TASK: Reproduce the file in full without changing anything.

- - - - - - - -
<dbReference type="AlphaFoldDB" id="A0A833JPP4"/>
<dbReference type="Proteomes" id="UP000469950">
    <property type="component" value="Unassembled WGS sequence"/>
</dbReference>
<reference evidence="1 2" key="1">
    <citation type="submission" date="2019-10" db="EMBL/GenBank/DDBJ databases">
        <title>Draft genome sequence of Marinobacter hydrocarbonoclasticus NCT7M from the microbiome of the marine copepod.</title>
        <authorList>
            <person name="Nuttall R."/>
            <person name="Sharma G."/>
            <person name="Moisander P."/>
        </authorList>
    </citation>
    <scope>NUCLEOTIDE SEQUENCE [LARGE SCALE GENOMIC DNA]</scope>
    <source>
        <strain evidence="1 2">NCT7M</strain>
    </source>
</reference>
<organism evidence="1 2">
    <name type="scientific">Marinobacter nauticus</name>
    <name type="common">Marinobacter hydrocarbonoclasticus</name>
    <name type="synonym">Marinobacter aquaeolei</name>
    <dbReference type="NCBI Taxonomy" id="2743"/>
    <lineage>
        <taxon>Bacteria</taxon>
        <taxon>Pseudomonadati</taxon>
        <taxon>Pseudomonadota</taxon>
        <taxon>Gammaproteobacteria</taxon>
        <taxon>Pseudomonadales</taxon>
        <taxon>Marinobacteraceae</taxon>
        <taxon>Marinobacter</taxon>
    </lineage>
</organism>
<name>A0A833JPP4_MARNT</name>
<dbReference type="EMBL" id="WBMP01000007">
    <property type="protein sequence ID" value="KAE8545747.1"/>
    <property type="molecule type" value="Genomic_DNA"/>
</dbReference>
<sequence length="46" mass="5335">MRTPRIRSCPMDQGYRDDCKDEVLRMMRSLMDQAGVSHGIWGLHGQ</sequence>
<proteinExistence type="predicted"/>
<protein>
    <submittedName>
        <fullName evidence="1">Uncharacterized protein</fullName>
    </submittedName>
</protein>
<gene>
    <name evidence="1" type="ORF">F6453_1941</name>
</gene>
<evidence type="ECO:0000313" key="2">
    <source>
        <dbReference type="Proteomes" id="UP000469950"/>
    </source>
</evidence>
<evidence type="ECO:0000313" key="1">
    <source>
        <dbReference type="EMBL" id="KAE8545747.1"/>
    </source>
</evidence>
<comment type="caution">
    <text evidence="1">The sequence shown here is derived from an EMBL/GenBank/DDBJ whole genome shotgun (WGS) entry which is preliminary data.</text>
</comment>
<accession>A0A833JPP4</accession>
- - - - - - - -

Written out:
<dbReference type="AlphaFoldDB" id="A0A833JPP4"/>
<dbReference type="Proteomes" id="UP000469950">
    <property type="component" value="Unassembled WGS sequence"/>
</dbReference>
<reference evidence="1 2" key="1">
    <citation type="submission" date="2019-10" db="EMBL/GenBank/DDBJ databases">
        <title>Draft genome sequence of Marinobacter hydrocarbonoclasticus NCT7M from the microbiome of the marine copepod.</title>
        <authorList>
            <person name="Nuttall R."/>
            <person name="Sharma G."/>
            <person name="Moisander P."/>
        </authorList>
    </citation>
    <scope>NUCLEOTIDE SEQUENCE [LARGE SCALE GENOMIC DNA]</scope>
    <source>
        <strain evidence="1 2">NCT7M</strain>
    </source>
</reference>
<organism evidence="1 2">
    <name type="scientific">Marinobacter nauticus</name>
    <name type="common">Marinobacter hydrocarbonoclasticus</name>
    <name type="synonym">Marinobacter aquaeolei</name>
    <dbReference type="NCBI Taxonomy" id="2743"/>
    <lineage>
        <taxon>Bacteria</taxon>
        <taxon>Pseudomonadati</taxon>
        <taxon>Pseudomonadota</taxon>
        <taxon>Gammaproteobacteria</taxon>
        <taxon>Pseudomonadales</taxon>
        <taxon>Marinobacteraceae</taxon>
        <taxon>Marinobacter</taxon>
    </lineage>
</organism>
<name>A0A833JPP4_MARNT</name>
<dbReference type="EMBL" id="WBMP01000007">
    <property type="protein sequence ID" value="KAE8545747.1"/>
    <property type="molecule type" value="Genomic_DNA"/>
</dbReference>
<sequence length="46" mass="5335">MRTPRIRSCPMDQGYRDDCKDEVLRMMRSLMDQAGVSHGIWGLHGQ</sequence>
<proteinExistence type="predicted"/>
<protein>
    <submittedName>
        <fullName evidence="1">Uncharacterized protein</fullName>
    </submittedName>
</protein>
<gene>
    <name evidence="1" type="ORF">F6453_1941</name>
</gene>
<evidence type="ECO:0000313" key="2">
    <source>
        <dbReference type="Proteomes" id="UP000469950"/>
    </source>
</evidence>
<evidence type="ECO:0000313" key="1">
    <source>
        <dbReference type="EMBL" id="KAE8545747.1"/>
    </source>
</evidence>
<comment type="caution">
    <text evidence="1">The sequence shown here is derived from an EMBL/GenBank/DDBJ whole genome shotgun (WGS) entry which is preliminary data.</text>
</comment>
<accession>A0A833JPP4</accession>